New Wine, Old Bottle: What changes come into play as Delhi reverts to old excise policy


After allegations of corruption and irregularities, Delhi will be reverting to the old excise regime, starting today (1 September). This policy will continue for the next six months till a new policy replaces it for the next financial year.

What does this mean for customers? What changes will the Capital witness starting today? Will the way Delhi purchases alcohol change?

Here are the answers to these questions and much more.

Why the change in policy?

Before we delve into what changes the Capital will see from today, let’s understand the reasons behind reverting to the old policy.

Ushered in on 16 November 2021, Delhi’s new liquor policy had promised a sea-change — in not just the way Delhiites purchased liquor, but also in the way it was being sold. It drew curtains on the government-owned liquor vends, as the entire business went to private players.

The Aam Aadmi Party (AAP) government had said the new excise policy was a tool to stamp out the liquor mafia and black marketing. It was also a means to increase revenue.

The new policy had envisaged 849 spacious and air-conditioned liquor vends equitably distributed across 32 zones in the city. Each zone was meant to have 27 liquor shops, all of which would belong to one retail licensee.

In the old excise policy regime, four government corporations ran 475 liquor stores out of a total 864 in Delhi. The rest were run by 389 private individuals.

Also read: AAPnomics: Revenue loss to the state, windfall gains for liquor cartels

So, what went wrong? After just eight months of implementation, Deputy Chief Minister Manish Sisodia, who is also the excise minister, announced on 28 July that the Capital would be reverting to the old regime for a period of six months until a fresh policy was put in place.

The move came as allegations of corruption and favouritism in granting liquor licences emerged. Newly-appointed Lieutenant Governor VK Saxena also ordered a CBI inquiry and suspended 11 officers of the Delhi’s Excise department, including the then excise commissioner Arava Gopi Krishna and Deputy Commissioner Anand Tiwari.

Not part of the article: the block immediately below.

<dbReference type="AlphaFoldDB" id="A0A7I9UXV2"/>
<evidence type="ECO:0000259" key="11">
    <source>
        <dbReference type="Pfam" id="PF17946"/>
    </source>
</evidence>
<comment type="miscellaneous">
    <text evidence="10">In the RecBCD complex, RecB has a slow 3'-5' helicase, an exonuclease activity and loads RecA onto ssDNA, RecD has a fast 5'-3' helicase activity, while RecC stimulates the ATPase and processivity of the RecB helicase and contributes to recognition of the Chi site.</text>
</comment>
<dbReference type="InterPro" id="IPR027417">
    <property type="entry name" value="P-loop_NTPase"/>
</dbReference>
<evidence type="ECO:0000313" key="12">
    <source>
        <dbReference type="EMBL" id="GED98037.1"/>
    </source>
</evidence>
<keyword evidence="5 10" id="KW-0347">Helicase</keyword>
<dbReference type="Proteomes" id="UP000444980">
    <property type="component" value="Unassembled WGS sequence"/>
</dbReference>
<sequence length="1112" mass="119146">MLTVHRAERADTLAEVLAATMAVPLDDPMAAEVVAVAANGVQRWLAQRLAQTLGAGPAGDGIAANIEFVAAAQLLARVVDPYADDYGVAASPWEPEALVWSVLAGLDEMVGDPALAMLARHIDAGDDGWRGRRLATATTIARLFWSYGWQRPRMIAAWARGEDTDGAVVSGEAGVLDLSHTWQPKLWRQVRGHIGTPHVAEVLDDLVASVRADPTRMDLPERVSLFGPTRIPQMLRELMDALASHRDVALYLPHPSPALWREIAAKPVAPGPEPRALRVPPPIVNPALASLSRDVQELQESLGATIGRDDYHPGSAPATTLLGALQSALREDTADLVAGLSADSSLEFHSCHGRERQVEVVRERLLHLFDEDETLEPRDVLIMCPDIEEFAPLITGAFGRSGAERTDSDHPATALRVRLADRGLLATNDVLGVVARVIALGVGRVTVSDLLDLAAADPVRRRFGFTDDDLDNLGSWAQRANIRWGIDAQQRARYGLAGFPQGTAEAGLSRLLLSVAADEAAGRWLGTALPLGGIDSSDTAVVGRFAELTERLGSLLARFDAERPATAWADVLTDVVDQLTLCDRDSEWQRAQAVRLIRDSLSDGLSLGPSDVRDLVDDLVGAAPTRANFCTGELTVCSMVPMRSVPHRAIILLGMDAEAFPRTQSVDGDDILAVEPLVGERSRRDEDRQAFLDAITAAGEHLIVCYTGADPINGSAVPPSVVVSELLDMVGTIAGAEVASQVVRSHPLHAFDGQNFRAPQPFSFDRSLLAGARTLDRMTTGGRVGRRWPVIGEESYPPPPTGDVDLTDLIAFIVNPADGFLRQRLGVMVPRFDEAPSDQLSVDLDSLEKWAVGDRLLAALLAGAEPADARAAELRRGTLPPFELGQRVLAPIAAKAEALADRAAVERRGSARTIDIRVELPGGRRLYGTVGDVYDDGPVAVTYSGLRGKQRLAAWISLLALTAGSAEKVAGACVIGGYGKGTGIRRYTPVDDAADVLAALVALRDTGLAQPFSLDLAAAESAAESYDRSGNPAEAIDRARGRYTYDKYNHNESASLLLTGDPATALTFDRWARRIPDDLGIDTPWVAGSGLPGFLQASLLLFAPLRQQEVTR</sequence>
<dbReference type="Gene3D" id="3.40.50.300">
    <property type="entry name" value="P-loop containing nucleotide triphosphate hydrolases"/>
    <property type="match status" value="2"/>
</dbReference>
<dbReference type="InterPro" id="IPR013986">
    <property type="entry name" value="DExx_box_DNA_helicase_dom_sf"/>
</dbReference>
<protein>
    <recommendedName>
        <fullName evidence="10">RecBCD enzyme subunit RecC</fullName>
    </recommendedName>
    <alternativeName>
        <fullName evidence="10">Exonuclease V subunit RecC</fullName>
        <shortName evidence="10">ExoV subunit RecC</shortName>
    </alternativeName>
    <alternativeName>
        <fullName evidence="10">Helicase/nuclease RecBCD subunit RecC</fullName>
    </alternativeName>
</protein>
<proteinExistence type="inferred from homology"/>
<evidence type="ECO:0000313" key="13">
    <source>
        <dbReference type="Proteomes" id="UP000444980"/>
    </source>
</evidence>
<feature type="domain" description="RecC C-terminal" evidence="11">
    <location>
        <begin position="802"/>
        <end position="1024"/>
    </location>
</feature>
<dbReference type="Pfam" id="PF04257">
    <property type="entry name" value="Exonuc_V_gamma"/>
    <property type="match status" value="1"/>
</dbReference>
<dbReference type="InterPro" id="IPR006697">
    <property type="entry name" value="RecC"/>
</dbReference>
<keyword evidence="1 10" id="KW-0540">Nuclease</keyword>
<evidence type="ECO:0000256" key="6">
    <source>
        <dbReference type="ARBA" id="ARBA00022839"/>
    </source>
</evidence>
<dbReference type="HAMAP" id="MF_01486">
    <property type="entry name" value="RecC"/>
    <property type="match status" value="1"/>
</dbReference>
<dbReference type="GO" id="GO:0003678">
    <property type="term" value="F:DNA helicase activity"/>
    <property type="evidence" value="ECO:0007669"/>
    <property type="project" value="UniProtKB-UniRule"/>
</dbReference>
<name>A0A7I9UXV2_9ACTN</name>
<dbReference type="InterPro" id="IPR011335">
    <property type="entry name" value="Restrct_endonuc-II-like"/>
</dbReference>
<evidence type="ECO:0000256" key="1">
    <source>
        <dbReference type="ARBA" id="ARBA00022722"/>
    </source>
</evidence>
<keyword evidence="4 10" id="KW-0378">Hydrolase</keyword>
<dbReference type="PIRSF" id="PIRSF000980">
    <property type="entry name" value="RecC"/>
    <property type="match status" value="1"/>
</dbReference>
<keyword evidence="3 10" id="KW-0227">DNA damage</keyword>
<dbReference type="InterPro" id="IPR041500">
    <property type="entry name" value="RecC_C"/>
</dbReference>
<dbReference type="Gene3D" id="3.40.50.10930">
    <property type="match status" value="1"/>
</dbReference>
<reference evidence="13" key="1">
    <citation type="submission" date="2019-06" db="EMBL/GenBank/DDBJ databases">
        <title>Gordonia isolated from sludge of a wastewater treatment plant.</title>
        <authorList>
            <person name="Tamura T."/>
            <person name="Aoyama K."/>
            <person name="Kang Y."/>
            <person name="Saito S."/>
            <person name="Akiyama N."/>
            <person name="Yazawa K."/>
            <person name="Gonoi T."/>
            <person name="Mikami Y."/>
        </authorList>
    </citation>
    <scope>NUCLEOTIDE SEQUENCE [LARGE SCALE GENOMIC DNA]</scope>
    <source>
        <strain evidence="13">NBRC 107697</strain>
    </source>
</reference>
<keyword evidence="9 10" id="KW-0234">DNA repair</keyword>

What happens now?

With going back to the old excise policy, the nearly 250 private liquor shops will be a thing of the past and they will be replaced by over 300 Delhi government vends.

Also, all discounts and offers like buy one, get one free, two-plus-three on MRP of liquor price, which were offered by the private vends, will be discontinued.

Moreover, the dry days in the national capital will again go up from three days to 21.

The government-run vends will be run by the Delhi State Industrial and Infrastructure Development Corporation (DSIIDC), Delhi Tourism and Transportation Development Corporation (DTTDC), Delhi Consumer’s Cooperative Wholesale Store (DCCWS) and Department of Delhi State Civil Supplies Corporation (DSCSC).

As per the announcement, on 1 September, a total of 300 stores will be open. This number will rise to 500 by the end of the first week. By 31 December, the number of liquor shops in the national capital will go up to 700.

With the return to the old excise policy, the city will also see the promotion of draught beer. The excise department has also issued licenses to three to four microbreweries that will start working from the first week of September.

All discounts and offers like buy one, get one free, two-plus-three on MRP of liquor price, which were offered by the private vends, will be discontinued

Will it affect the consumer?

Officials have said the stock for the first week has arrived and consumers won’t be affected. However, Vinod Giri, Director General, Confederation of Indian Alcoholic Beverage Companies (CIABC) was quoted as telling Live Mint that despite best efforts by the authorities and the industry, the initial days of going back to the old excise policy are not going to be easy.

He noted that after buying heavily-discounted alcohol under the new regime, the customers may not find it easy to access liquor stores as private stores had to down their shutters.

Also, as the discounts being offered under the new regime will no longer be implemented, consumers might find purchasing alcohol to be a slightly more expensive affair.

Restaurant owners, hoteliers, as well as wedding planners are also worried about the disruptions in business, following the Delhi government’s decision to switch to the old excise policy from 1 September.

A new app too

As the old policy comes into effect, the excise department has also launched an exclusive mobile app – ‘Aabkari’. The app is available on Google Play store from 1 September and will be available on iOS shortly after.

The app will show availability of various brands of liquor in Delhi; list of retail vends with its locality; information about dry days; bottle scanner tool to check genuineness of liquor. The app will be available in both English and Hindi.

With inputs from agencies

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New Wine, Old Bottle: What changes come into play as Delhi reverts to old excise policy
New Wine, Old Bottle: What changes come into play as Delhi reverts to old excise policy
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